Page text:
While we know that nothing on the Internet is hidden, we also know that there are some ways to protect our privacy. For example, we have an incognito mode on browsers such as Google Chrome and others. This mode does not let ISPs or other websites get a track of who visited the websites and which websites or pages were visited. However, we can now report that Google Chrome’s incognito mode is not perfect as well.
Because a new loophole has been found in the Google Chrome incognito mode. Reportedly, this loophole or a bug would allow “sites to detect people who are browsing” which is what incognito mode is for. Basically, you don’t want websites to know that you have browsed them or for ISPs to get your browser history. Therefore, this is a bug which deems incognito mode to be redundant.
However, it has to be noted that the fix for this is also on the way. Google says that this loophole will be removed on July 30. After this, we would hope that incognito mode works exactly as it should. Also, Google says that this loophole does not allow identifications of individuals but it is just that they can know someone visited in incognito mode.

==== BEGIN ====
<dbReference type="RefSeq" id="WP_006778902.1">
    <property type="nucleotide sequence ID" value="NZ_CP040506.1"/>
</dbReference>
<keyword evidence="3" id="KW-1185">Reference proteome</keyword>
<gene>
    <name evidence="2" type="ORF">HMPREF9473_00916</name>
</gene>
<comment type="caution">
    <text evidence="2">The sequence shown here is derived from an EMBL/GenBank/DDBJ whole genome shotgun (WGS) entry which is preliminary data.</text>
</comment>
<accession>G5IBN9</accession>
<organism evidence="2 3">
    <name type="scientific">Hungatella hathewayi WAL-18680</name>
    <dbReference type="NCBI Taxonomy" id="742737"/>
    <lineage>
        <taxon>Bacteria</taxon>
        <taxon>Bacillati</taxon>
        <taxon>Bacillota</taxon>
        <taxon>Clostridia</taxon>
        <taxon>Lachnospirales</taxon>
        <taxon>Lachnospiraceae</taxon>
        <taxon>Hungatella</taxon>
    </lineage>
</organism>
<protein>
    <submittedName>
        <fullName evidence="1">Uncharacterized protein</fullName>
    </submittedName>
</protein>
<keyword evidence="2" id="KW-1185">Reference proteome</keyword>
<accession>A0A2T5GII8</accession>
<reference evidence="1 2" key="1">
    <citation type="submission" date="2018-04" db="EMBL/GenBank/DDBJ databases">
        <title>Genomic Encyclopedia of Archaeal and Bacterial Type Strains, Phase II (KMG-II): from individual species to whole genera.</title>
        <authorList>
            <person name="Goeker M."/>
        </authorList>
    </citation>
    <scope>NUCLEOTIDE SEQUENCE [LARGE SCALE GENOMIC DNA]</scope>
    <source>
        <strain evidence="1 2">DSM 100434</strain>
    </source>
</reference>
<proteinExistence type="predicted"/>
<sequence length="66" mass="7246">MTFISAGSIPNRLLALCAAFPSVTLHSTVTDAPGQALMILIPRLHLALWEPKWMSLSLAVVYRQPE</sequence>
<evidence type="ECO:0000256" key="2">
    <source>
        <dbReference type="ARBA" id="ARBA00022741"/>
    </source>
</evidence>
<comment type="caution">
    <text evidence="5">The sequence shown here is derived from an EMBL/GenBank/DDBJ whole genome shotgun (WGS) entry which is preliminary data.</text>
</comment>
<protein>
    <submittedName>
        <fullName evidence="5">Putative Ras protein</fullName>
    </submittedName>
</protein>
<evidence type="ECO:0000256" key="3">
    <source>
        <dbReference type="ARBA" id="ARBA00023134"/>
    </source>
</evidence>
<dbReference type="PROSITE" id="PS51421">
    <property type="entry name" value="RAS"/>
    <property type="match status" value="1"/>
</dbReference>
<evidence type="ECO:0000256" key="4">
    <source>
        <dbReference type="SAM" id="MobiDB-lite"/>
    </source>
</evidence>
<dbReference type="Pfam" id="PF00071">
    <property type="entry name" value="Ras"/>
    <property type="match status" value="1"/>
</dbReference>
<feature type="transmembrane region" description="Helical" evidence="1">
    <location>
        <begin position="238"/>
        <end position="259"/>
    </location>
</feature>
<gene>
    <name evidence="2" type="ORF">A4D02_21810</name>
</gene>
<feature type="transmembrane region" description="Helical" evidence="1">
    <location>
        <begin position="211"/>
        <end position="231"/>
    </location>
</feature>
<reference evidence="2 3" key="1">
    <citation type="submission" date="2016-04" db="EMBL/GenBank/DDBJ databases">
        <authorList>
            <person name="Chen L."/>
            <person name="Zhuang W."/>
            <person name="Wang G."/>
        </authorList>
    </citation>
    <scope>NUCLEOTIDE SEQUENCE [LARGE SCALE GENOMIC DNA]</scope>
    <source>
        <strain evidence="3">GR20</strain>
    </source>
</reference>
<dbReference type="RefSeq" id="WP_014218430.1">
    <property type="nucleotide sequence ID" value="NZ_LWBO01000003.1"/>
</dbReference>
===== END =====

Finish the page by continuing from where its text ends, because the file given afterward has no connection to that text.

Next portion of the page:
But the bad part here is that if websites know someone is visiting in incognito mode, Google explains that websites “determine that a private session is occurring and give the user a different experience”. For example, you can be displayed a message to stop browsing in the incognito mode which is a breach of privacy.
With Google Chrome version 76 releasing on July 30, this loophole will be fixed says Google. While Google maintains that this is not a big privacy threat, the company says that the websites will assume those using private sessions “attempting to circumvent metered paywalls.”